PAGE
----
Social Security was designed to provide more generous benefits to lower income earners relative to their pre-retirement earnings than to higher income earners, but that progressivity is declining.

According to a new brief from the Center for Retirement Research at Boston College, the larger increase in life expectancy of recipients with higher incomes and more education compared to those with lower incomes and less education has widened the gap between the amount of Social Security benefits each cohort receives over their lifetimes.

The longer one lives, the more benefits they will collect, which reflects in large part their better health. Higher income earners tend to be healthier than lower income earners although the report notes that it’s not clear whether their “improved health outcomes” are due to better medical care, healthier behaviors or stronger health throughout their lives.

A A 2017 National Academy of Sciences study cited by the CRR report found that the present value of Social Security benefits received by men in the highest quintile of income increased from $229,000 for those born in 1930 to $295,000 for those born in 1960 using 2009 dollars, or 29%. In contrast, the benefits received by those in the lowest earnings quintile born in 1960 were lower than the benefits collected by those born in 1930 — $122,000 versus $126,000.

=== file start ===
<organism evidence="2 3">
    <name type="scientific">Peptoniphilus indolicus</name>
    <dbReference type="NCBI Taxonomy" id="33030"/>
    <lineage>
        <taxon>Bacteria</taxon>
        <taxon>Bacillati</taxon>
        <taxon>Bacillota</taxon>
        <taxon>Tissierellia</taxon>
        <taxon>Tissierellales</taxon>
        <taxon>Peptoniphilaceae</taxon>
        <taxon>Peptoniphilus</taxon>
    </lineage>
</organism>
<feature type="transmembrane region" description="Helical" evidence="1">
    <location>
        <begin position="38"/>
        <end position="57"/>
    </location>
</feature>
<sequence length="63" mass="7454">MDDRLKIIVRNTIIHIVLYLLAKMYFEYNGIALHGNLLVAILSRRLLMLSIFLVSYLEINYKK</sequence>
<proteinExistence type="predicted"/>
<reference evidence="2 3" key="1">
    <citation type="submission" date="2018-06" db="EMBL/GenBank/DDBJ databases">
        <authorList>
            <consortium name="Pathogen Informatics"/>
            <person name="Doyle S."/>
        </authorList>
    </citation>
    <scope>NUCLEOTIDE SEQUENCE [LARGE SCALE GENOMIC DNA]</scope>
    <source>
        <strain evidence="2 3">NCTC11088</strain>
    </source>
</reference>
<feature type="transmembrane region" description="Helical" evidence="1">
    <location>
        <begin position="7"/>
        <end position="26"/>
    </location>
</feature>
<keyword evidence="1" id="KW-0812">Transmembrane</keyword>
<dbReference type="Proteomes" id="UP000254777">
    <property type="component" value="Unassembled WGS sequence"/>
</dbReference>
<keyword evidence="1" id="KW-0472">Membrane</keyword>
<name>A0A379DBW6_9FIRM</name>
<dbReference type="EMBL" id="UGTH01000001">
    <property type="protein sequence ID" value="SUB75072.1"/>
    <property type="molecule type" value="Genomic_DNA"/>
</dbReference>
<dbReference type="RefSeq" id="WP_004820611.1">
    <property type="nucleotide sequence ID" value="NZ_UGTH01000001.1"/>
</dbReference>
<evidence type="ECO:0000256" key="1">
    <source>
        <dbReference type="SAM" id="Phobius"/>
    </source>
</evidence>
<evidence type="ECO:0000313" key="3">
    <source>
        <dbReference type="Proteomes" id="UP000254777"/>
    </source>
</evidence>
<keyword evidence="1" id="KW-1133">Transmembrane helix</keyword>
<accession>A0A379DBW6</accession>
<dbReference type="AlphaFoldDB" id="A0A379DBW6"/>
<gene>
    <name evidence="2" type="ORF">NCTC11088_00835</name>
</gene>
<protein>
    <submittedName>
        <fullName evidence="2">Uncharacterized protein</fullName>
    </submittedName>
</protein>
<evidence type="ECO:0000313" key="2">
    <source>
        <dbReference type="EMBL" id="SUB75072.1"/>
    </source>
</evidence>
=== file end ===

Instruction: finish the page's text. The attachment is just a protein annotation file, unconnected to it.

“Lifetime benefits have greatly increased for higher [socioeconomic status] individuals, while falling or remaining stagnant for lower earners,” the report notes.

Another contributor to the widening gap between the benefits received by each group relates to the amount of contributions by each group. The current payroll tax that funds Social Security is capped at $128,400, which means that high earners pay a lower average tax rate than lower earners, notes the CRR report.

Despite its fundamental findings, the report also includes a silver lining, citing research that shows lower income earners living longer if they reside in areas with relatively higher median home values, higher local government spending and a higher percentage of college graduates. Income disparity in these areas is also greater, however.

— Check out Ric Edelman: Retirement Crisis Is 14 Years Away on ThinkAdvisor.